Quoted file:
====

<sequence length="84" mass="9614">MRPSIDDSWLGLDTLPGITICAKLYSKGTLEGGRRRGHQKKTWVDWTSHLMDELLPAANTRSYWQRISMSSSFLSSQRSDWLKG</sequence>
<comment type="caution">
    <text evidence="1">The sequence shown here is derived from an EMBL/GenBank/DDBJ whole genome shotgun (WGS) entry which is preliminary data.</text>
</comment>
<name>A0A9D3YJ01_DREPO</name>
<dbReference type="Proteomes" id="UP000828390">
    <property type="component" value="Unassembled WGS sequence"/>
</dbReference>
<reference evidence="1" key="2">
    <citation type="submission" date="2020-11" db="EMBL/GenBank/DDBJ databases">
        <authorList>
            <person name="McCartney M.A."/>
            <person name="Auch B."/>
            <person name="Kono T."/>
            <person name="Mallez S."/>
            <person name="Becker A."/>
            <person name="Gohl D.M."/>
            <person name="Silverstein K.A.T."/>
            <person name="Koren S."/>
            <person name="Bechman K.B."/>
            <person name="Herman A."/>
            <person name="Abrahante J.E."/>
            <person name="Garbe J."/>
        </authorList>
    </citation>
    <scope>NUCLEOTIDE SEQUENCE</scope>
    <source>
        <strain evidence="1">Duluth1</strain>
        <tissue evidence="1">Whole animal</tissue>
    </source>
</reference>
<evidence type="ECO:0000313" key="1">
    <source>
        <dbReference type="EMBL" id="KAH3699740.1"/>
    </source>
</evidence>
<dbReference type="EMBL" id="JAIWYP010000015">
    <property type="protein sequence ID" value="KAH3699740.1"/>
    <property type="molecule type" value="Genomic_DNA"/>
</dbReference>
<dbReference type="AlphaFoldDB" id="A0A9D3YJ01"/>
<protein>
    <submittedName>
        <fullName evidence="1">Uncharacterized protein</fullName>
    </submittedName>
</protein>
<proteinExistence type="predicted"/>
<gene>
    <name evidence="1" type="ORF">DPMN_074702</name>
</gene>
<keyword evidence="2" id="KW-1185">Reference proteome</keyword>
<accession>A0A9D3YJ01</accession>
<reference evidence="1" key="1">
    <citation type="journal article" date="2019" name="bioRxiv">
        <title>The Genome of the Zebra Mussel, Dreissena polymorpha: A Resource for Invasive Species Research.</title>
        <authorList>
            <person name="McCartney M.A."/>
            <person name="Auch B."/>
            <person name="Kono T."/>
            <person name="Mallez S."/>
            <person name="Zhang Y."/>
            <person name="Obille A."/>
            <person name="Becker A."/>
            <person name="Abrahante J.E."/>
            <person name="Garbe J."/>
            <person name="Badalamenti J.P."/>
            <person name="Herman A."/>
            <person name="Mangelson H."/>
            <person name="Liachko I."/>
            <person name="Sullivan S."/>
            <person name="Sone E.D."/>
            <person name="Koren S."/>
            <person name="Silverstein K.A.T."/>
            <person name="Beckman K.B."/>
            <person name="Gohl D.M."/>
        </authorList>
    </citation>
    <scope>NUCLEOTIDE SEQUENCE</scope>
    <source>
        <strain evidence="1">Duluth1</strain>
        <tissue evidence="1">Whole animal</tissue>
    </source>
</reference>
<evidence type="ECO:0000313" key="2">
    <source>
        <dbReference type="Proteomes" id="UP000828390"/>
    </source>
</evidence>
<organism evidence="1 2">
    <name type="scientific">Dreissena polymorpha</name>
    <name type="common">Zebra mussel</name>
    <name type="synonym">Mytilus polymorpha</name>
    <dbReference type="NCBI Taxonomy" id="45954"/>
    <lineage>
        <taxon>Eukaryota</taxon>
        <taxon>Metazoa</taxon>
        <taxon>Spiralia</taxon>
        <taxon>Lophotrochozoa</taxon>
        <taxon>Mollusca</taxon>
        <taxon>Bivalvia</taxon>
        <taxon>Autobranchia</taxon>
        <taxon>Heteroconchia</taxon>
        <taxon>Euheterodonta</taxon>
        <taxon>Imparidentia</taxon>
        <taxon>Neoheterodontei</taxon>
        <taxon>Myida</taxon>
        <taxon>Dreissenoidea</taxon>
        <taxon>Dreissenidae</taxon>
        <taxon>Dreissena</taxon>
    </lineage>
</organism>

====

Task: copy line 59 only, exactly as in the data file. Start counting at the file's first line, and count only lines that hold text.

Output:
            <person name="Kono T."/>